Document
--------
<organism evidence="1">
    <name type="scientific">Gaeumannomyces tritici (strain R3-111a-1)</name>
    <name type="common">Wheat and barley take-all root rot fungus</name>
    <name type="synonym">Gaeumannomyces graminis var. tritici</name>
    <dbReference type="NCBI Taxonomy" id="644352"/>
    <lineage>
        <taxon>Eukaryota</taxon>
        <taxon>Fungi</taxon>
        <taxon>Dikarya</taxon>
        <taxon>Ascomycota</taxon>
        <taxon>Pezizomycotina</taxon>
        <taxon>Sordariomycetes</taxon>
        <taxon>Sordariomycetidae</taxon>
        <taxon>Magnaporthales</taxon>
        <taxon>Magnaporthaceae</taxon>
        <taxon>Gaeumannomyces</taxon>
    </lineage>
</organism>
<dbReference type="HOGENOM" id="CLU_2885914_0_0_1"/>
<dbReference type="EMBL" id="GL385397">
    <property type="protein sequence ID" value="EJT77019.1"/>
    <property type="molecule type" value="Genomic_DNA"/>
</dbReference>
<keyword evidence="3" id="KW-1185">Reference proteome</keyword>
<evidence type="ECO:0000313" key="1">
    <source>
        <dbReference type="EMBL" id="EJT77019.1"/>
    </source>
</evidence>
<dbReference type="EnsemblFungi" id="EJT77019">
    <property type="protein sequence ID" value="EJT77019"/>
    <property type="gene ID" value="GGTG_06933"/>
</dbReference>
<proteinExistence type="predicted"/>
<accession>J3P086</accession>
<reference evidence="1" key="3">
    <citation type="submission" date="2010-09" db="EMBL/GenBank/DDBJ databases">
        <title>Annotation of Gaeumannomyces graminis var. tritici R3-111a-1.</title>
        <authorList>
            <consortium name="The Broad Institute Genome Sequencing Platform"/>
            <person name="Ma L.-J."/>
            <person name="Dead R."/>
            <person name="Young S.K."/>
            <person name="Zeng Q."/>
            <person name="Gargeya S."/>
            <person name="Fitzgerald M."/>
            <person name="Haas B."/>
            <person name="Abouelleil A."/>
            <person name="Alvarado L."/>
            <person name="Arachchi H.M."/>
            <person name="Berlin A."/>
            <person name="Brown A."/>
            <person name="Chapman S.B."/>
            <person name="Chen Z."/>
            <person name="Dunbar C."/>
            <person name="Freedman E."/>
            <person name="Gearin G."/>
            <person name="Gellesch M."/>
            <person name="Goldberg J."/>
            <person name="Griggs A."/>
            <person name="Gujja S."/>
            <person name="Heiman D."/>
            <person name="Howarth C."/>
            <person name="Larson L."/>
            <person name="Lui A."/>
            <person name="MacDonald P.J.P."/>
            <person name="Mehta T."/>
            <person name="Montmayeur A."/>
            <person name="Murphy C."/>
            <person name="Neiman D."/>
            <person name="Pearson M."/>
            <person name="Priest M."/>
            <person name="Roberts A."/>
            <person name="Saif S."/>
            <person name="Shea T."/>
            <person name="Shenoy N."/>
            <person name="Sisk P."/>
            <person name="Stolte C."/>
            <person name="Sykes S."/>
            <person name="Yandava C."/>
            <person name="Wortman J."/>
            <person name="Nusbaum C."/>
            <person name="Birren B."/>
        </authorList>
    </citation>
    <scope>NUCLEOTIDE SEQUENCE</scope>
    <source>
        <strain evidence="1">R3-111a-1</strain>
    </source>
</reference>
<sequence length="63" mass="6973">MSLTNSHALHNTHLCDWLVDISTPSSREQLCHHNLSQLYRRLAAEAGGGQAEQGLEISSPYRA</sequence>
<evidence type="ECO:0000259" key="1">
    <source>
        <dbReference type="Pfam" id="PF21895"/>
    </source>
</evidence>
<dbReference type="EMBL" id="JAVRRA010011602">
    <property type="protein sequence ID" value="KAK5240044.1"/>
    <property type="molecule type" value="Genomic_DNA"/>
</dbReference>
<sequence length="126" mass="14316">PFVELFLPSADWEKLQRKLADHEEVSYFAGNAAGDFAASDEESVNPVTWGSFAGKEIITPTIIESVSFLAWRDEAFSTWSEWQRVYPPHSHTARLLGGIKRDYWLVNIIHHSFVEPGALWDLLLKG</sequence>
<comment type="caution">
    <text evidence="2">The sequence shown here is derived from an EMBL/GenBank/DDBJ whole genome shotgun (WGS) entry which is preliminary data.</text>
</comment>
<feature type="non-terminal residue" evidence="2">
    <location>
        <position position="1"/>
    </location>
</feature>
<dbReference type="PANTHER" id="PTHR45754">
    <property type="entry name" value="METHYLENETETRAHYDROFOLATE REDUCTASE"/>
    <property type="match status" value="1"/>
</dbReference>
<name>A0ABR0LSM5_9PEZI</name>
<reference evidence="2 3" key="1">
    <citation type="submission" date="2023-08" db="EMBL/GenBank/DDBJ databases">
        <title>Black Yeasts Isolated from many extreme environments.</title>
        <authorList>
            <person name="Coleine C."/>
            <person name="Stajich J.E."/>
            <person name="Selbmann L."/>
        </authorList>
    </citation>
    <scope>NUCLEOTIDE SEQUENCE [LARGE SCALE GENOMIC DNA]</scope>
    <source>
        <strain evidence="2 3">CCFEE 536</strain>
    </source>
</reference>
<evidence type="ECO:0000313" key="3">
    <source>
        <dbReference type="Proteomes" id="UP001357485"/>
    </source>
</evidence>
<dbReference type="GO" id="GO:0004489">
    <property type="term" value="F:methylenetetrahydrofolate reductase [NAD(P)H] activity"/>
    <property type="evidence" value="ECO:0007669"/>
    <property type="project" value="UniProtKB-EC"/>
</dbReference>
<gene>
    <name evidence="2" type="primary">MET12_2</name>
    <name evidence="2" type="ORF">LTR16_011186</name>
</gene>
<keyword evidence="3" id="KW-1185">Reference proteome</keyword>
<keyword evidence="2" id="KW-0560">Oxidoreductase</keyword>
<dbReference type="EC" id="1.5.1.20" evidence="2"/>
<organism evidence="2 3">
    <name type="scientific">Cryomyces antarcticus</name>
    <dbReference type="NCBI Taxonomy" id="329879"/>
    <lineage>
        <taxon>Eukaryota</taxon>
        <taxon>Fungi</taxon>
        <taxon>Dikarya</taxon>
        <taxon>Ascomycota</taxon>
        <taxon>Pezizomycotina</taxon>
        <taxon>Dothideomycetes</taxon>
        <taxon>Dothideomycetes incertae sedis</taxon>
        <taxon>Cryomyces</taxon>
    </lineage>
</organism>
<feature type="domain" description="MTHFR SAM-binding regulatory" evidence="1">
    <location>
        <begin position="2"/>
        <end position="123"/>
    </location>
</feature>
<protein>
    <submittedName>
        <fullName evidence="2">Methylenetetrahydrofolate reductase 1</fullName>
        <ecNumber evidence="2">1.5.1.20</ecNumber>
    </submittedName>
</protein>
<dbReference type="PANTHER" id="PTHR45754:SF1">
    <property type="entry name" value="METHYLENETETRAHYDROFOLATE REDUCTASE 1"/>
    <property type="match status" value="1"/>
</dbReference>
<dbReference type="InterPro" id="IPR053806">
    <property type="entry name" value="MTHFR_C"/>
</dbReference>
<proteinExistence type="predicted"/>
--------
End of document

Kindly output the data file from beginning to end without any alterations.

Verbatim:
<organism evidence="1">
    <name type="scientific">Gaeumannomyces tritici (strain R3-111a-1)</name>
    <name type="common">Wheat and barley take-all root rot fungus</name>
    <name type="synonym">Gaeumannomyces graminis var. tritici</name>
    <dbReference type="NCBI Taxonomy" id="644352"/>
    <lineage>
        <taxon>Eukaryota</taxon>
        <taxon>Fungi</taxon>
        <taxon>Dikarya</taxon>
        <taxon>Ascomycota</taxon>
        <taxon>Pezizomycotina</taxon>
        <taxon>Sordariomycetes</taxon>
        <taxon>Sordariomycetidae</taxon>
        <taxon>Magnaporthales</taxon>
        <taxon>Magnaporthaceae</taxon>
        <taxon>Gaeumannomyces</taxon>
    </lineage>
</organism>
<dbReference type="HOGENOM" id="CLU_2885914_0_0_1"/>
<dbReference type="EMBL" id="GL385397">
    <property type="protein sequence ID" value="EJT77019.1"/>
    <property type="molecule type" value="Genomic_DNA"/>
</dbReference>
<keyword evidence="3" id="KW-1185">Reference proteome</keyword>
<evidence type="ECO:0000313" key="1">
    <source>
        <dbReference type="EMBL" id="EJT77019.1"/>
    </source>
</evidence>
<dbReference type="EnsemblFungi" id="EJT77019">
    <property type="protein sequence ID" value="EJT77019"/>
    <property type="gene ID" value="GGTG_06933"/>
</dbReference>
<proteinExistence type="predicted"/>
<accession>J3P086</accession>
<reference evidence="1" key="3">
    <citation type="submission" date="2010-09" db="EMBL/GenBank/DDBJ databases">
        <title>Annotation of Gaeumannomyces graminis var. tritici R3-111a-1.</title>
        <authorList>
            <consortium name="The Broad Institute Genome Sequencing Platform"/>
            <person name="Ma L.-J."/>
            <person name="Dead R."/>
            <person name="Young S.K."/>
            <person name="Zeng Q."/>
            <person name="Gargeya S."/>
            <person name="Fitzgerald M."/>
            <person name="Haas B."/>
            <person name="Abouelleil A."/>
            <person name="Alvarado L."/>
            <person name="Arachchi H.M."/>
            <person name="Berlin A."/>
            <person name="Brown A."/>
            <person name="Chapman S.B."/>
            <person name="Chen Z."/>
            <person name="Dunbar C."/>
            <person name="Freedman E."/>
            <person name="Gearin G."/>
            <person name="Gellesch M."/>
            <person name="Goldberg J."/>
            <person name="Griggs A."/>
            <person name="Gujja S."/>
            <person name="Heiman D."/>
            <person name="Howarth C."/>
            <person name="Larson L."/>
            <person name="Lui A."/>
            <person name="MacDonald P.J.P."/>
            <person name="Mehta T."/>
            <person name="Montmayeur A."/>
            <person name="Murphy C."/>
            <person name="Neiman D."/>
            <person name="Pearson M."/>
            <person name="Priest M."/>
            <person name="Roberts A."/>
            <person name="Saif S."/>
            <person name="Shea T."/>
            <person name="Shenoy N."/>
            <person name="Sisk P."/>
            <person name="Stolte C."/>
            <person name="Sykes S."/>
            <person name="Yandava C."/>
            <person name="Wortman J."/>
            <person name="Nusbaum C."/>
            <person name="Birren B."/>
        </authorList>
    </citation>
    <scope>NUCLEOTIDE SEQUENCE</scope>
    <source>
        <strain evidence="1">R3-111a-1</strain>
    </source>
</reference>
<sequence length="63" mass="6973">MSLTNSHALHNTHLCDWLVDISTPSSREQLCHHNLSQLYRRLAAEAGGGQAEQGLEISSPYRA</sequence>
<evidence type="ECO:0000259" key="1">
    <source>
        <dbReference type="Pfam" id="PF21895"/>
    </source>
</evidence>
<dbReference type="EMBL" id="JAVRRA010011602">
    <property type="protein sequence ID" value="KAK5240044.1"/>
    <property type="molecule type" value="Genomic_DNA"/>
</dbReference>
<sequence length="126" mass="14316">PFVELFLPSADWEKLQRKLADHEEVSYFAGNAAGDFAASDEESVNPVTWGSFAGKEIITPTIIESVSFLAWRDEAFSTWSEWQRVYPPHSHTARLLGGIKRDYWLVNIIHHSFVEPGALWDLLLKG</sequence>
<comment type="caution">
    <text evidence="2">The sequence shown here is derived from an EMBL/GenBank/DDBJ whole genome shotgun (WGS) entry which is preliminary data.</text>
</comment>
<feature type="non-terminal residue" evidence="2">
    <location>
        <position position="1"/>
    </location>
</feature>
<dbReference type="PANTHER" id="PTHR45754">
    <property type="entry name" value="METHYLENETETRAHYDROFOLATE REDUCTASE"/>
    <property type="match status" value="1"/>
</dbReference>
<name>A0ABR0LSM5_9PEZI</name>
<reference evidence="2 3" key="1">
    <citation type="submission" date="2023-08" db="EMBL/GenBank/DDBJ databases">
        <title>Black Yeasts Isolated from many extreme environments.</title>
        <authorList>
            <person name="Coleine C."/>
            <person name="Stajich J.E."/>
            <person name="Selbmann L."/>
        </authorList>
    </citation>
    <scope>NUCLEOTIDE SEQUENCE [LARGE SCALE GENOMIC DNA]</scope>
    <source>
        <strain evidence="2 3">CCFEE 536</strain>
    </source>
</reference>
<evidence type="ECO:0000313" key="3">
    <source>
        <dbReference type="Proteomes" id="UP001357485"/>
    </source>
</evidence>
<dbReference type="GO" id="GO:0004489">
    <property type="term" value="F:methylenetetrahydrofolate reductase [NAD(P)H] activity"/>
    <property type="evidence" value="ECO:0007669"/>
    <property type="project" value="UniProtKB-EC"/>
</dbReference>
<gene>
    <name evidence="2" type="primary">MET12_2</name>
    <name evidence="2" type="ORF">LTR16_011186</name>
</gene>
<keyword evidence="3" id="KW-1185">Reference proteome</keyword>
<keyword evidence="2" id="KW-0560">Oxidoreductase</keyword>
<dbReference type="EC" id="1.5.1.20" evidence="2"/>
<organism evidence="2 3">
    <name type="scientific">Cryomyces antarcticus</name>
    <dbReference type="NCBI Taxonomy" id="329879"/>
    <lineage>
        <taxon>Eukaryota</taxon>
        <taxon>Fungi</taxon>
        <taxon>Dikarya</taxon>
        <taxon>Ascomycota</taxon>
        <taxon>Pezizomycotina</taxon>
        <taxon>Dothideomycetes</taxon>
        <taxon>Dothideomycetes incertae sedis</taxon>
        <taxon>Cryomyces</taxon>
    </lineage>
</organism>
<feature type="domain" description="MTHFR SAM-binding regulatory" evidence="1">
    <location>
        <begin position="2"/>
        <end position="123"/>
    </location>
</feature>
<protein>
    <submittedName>
        <fullName evidence="2">Methylenetetrahydrofolate reductase 1</fullName>
        <ecNumber evidence="2">1.5.1.20</ecNumber>
    </submittedName>
</protein>
<dbReference type="PANTHER" id="PTHR45754:SF1">
    <property type="entry name" value="METHYLENETETRAHYDROFOLATE REDUCTASE 1"/>
    <property type="match status" value="1"/>
</dbReference>
<dbReference type="InterPro" id="IPR053806">
    <property type="entry name" value="MTHFR_C"/>
</dbReference>
<proteinExistence type="predicted"/>